Sunday, January 08, 2006

It is Sunday, lazy Sunday, and I am feeling particularly blues-y (in a sad, unromantic way) today. I thought I'd share a most unflattering photo of myself at my post-Katrina finest:
And really, yesterday was lovely and uplifting (I was out exploring the city with the director of the hurricane choir and co.) and I came home thinking, "well, DUH, it's just THAT EASY to feel better--LEAVE THE HOUSE!" but now I am back to the blues.

Maybe it's because I got my very first rejection letter:

"Dear Sarah,

We thank you for your submission. While the committee loved your piece and felt it is not only well written and strong, but also portrays such a vital pulse of New Orleans that deserves to be heard, we simply have been overwhelmed by that crisis of abundance I wrote to you about just last week. We received far more submissions than we could have hoped for, and our final decisions were very difficult as each piece resonates with such a unique voice of New Orleans. We wish we had room to include them all.

Your piece was particularly difficult for me to part with, as the 9th Ward Marching Band holds such sacred meaning for me.

We thank you for your support of our project – and for sharing your time and talent with us.

Lee Barclay
49 Days to Mardi Gras Co-Coordinator
New Orleans Hope and Heritage Project "

So yeah. I'd written a piece about the Ninth Ward Marching Band, and it wasn't accepted. I can't help but feel that it could be because I live in Another Ninth Ward--the gentrified side--the part that is, well, FINE now. Why would one want to feature this segment of the population? Why would one want to glorify our whiteness, our classprivilegee? Shouldn'twelll feel bad about ourselves? Shouldn't we keep this segment--this surviving segment--of the Ninth Ward under wraps?

We survivors feel so much guilt that we want to hide ourselves, our privilege, our being "fine." If an audience were to hear about My Ninth Ward, what would they think? Would they shake their heads, knowingly? Would they realize that My Ninth Ward IS gentrified, IS white, IS privileged? What would that do to their perception of the New Orleans that now survives? Would they leave it up to us? ("It" being the rebuilding of our city.) Would they feel less sorry for us, less empathy, less of their own guilt (which, let's face it, is what generated morephilanthropicc money than was donated after September 11th in the first place: guilt over our neglect of the poor and underprotected, underprivileged underclasses.) It hurt me to know that My Ninth Ward is not one that the organizers of the 49 Days Project felt was worth telling. It hurts me to know, too, that I can't write about my neighborhood without addressing the complexities of gentrification as a contributing factor to the ever-widening gap between the upper and lower classes.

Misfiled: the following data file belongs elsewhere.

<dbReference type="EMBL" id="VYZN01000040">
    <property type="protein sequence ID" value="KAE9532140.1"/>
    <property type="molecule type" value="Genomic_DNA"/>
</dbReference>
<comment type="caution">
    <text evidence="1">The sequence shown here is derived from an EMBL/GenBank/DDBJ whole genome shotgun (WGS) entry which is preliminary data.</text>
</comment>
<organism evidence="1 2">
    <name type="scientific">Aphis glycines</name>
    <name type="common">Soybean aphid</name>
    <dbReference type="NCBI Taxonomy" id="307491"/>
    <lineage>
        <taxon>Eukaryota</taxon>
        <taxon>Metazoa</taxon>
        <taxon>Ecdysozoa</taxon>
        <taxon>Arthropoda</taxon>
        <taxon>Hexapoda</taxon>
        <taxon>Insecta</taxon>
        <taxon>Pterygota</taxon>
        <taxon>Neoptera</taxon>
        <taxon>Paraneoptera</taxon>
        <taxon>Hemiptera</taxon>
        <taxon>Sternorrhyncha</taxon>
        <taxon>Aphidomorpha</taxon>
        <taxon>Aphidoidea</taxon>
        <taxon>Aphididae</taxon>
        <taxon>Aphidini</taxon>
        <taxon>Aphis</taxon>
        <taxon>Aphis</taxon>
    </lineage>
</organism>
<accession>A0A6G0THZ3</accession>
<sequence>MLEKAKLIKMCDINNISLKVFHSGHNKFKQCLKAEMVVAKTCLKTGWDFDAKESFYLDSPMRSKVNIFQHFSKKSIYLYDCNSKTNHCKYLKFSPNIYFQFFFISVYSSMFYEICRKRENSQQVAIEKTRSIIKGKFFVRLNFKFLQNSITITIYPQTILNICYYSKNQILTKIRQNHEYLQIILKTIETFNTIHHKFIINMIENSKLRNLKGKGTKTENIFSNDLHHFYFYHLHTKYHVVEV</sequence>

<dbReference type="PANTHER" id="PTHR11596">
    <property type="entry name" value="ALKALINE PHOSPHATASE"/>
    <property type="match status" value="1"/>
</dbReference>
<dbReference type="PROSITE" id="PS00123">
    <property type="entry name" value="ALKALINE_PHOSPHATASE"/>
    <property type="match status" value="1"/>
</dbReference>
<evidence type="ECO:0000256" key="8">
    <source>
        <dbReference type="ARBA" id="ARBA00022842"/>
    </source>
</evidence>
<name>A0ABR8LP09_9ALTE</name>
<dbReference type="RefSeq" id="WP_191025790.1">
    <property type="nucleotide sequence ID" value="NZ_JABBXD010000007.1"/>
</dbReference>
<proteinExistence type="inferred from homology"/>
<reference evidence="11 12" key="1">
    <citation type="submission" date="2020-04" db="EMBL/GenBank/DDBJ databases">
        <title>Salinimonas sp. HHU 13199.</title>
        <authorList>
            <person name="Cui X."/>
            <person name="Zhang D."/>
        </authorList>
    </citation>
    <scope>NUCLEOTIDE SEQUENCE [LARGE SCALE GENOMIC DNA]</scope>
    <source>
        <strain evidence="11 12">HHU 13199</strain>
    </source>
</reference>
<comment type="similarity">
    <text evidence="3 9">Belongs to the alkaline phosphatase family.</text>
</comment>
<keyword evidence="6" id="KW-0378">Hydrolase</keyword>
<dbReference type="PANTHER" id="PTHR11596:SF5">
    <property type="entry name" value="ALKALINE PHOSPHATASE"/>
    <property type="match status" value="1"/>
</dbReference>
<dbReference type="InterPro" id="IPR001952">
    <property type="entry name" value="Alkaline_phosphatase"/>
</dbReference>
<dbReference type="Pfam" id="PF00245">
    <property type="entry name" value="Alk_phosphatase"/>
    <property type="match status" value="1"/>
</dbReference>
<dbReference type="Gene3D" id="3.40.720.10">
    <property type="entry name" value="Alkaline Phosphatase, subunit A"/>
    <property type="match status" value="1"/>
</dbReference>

Every year that we (The Ninth Ward Marching Band) has marched, we've heard incredulous comments from spectators: "That's not the Ninth Ward!" or, "What part of the Ninth Ward are THEY from?" It was clear, always, that people couldn't believe that we were, in fact (that we ARE, in fact) from the Ninth Ward. And, truth be told, I feel like Our Ninth Ward is a separate entity, altogether.

Let me tell, you, this survivor's guilt is not simple. It is not just the grief--the loads and loads of grief that one cannot find a vessel for (no destroyed house to mourn, no loss of belongings, of life, of tangible things or people;) it is a doubling and then a doubling again of the guilt-of-privilege that one felt (one who has any sense of compassion--any understanding of empathy, of the lives of others) before Hurricane Katrina. Even though the flood "knew no racial boundaries" (as so many displaced Lakeview residents have been quick to point out,) that is a simplified, anddisingenuouss claim.

In fact, the Lakeview area was one whose renaissance grew out of white-flight. The homes there were more affordable than those of Uptown, and they were far away (if only a few miles) from the complex racial tensions and makeup of New Orleans proper. Like New Orleans East, which had a similar, though certainly not as affluent, economic makeup to Lakeview's, the Lakeview area was one that should not have been developed. In fact,this article explains how New Orleans East was once a white-flight neighborhood, itself, that fell on hard times, thus rendering it more affordable to New Orleans' black populationn, and therefore undesirable to the whites who'd planned to suburbanize it for themselves.

But I worry about bitching up a storm, about bemoaning my privilege, my guilt, my living here and living with such pain and then asking for help because I fear that you, dear reader, will soon grow tired of hearing it. You will get Empathy Fatigue. While we were in Atlanta for the holidays, I could sense, already, the glazed-over looks of listeners when I or Brandi would "go off" about the political neglect, the racial and class tensions that have contributed (and perhaps even led to) this disaster. I am afraid of losing you, and then, of losing hope.

Because it will take you, dear reader--it will take your giving a shit, even on a Sunday, lazy Sunday, to pull us through.

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